Jebel Akhdar, Libya

Not to be confused with Jebel Akhdar (Oman).
Aljabal Alakhdar (Libya)
The Jebel Akhdar is Libya's wettest region. Annual rainfall averages at between 400 and 600 millimeters.

The Jebel Akhdar (Arabic: الجبل الأخضر al-Jabal al-Akhḍar, English: The Green Mountain) is a heavily forested, fertile upland area in northeastern Libya. It is located in the modern shabiyahs or districts of Derna, Jabal al Akhdar, and Marj.


The Jebel Akhdar consists of a mountainous plateau rising to an altitude of 900 metres (3,000 ft), cut by several valleys and wadis. It lies northeast of Benghazi and south of Derna and the Mediterranean Sea, it extends along the coast for about 100 miles (160 km). The region is one of the very few forested areas of Libya, which taken as a whole is one of the least forested countries on Earth. It is the wettest part of Libya, receiving some 600 millimetres (24 in) of precipitation annually.[1]

The high rainfall contributes to the area's large forests containing Chammari, and enables rich fruit, potato, and cereal agriculture, something of a rarity in an arid country like Libya.[2] Camels, goats and sheep are herded in and around the Jebel Akhdar and the herders tend to be nomadic.[1]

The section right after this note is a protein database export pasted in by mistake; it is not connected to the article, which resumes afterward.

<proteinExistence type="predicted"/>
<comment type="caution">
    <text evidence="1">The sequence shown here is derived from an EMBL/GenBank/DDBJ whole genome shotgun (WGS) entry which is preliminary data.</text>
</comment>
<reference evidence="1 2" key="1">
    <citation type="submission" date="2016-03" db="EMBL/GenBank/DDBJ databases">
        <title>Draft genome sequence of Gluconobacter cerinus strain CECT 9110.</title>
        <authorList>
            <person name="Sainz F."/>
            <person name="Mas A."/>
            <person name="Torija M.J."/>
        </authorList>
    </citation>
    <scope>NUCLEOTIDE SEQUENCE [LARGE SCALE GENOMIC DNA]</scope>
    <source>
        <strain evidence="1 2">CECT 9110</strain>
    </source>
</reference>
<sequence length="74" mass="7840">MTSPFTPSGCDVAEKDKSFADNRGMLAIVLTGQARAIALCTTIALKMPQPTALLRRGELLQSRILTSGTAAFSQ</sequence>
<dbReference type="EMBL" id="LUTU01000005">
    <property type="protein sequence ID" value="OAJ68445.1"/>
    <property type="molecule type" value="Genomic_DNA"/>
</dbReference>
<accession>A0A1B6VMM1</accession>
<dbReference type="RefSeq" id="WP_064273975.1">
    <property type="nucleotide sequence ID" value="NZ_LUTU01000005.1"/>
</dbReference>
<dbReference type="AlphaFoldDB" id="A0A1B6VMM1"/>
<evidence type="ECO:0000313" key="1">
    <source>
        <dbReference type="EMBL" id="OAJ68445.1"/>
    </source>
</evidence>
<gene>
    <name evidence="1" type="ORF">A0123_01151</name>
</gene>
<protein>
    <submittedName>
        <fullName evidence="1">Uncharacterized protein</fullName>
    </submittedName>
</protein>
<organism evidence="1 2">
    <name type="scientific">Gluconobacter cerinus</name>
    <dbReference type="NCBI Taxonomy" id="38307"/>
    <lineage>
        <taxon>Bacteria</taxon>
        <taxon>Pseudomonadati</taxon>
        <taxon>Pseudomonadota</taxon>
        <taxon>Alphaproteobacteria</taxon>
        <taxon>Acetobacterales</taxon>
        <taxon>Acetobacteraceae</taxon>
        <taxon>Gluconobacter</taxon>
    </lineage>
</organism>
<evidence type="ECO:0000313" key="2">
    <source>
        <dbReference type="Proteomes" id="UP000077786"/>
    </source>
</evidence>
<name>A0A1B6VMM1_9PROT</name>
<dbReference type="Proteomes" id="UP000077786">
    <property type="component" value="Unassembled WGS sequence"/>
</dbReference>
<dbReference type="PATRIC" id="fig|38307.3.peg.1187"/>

Documents created during the New Kingdom of Egypt record that to the west there were large populations of metal workers who lived in towns and had plentiful livestock. The only plausible location for these "Libyans" is the Jebel Akhdar.[3]

The ancient Greek colony of Cyrene was located in a lush valley in the Jebel Akhdar, with the ruins remaining.[4] It was the Greeks who introduced farming to the Jebal Akhdar when they colonised its verdant valleys in around 600 BC.[2]

Italian occupation

During the Italian occupation these mountains were identified as a promising area for agriculture and many Italians moved here in the 1930s. This settlement was interrupted during World War II and the villages and farms were deserted and were later reoccupied by Libyans. The mountain chain was the site of major battles between the British Commonwealth and the Axis forces during World War II.[1]


The Libyan leader Omar Mukhtar used this heavily forested mountainous region to resist the Italian military occupation of Libya as Italian colony for more than twenty years, where he organized and devised strategies for the Libyan resistance against Italian Libya.[5]

See also

Wikimedia Commons has media related to Jebel Akhdar.


  1. 1 2 3 "Akhdar Mountains". Encyclopedia Britannica. Retrieved 2016-11-27.
  2. 1 2 "Cyrenaica at 1300m". Hidden Journeys. Retrieved 2016-11-27.
  3. Peter Mitchell; Paul Lane (2013). The Oxford Handbook of African Archaeology. Oxford University Press. ISBN 0191626155.
  4. "Cyrenaica". Livius. Retrieved 2016-11-27.
  5. "A symbol of resistance: Omar Mukhtar". Worldbulletin News. Retrieved 2016-11-27.

Coordinates: 32°35′52″N 21°28′22″E / 32.597734°N 21.472778°E / 32.597734; 21.472778

This article is issued from Wikipedia - version of the 12/4/2016. The text is available under the Creative Commons Attribution/Share Alike but additional terms may apply for the media files.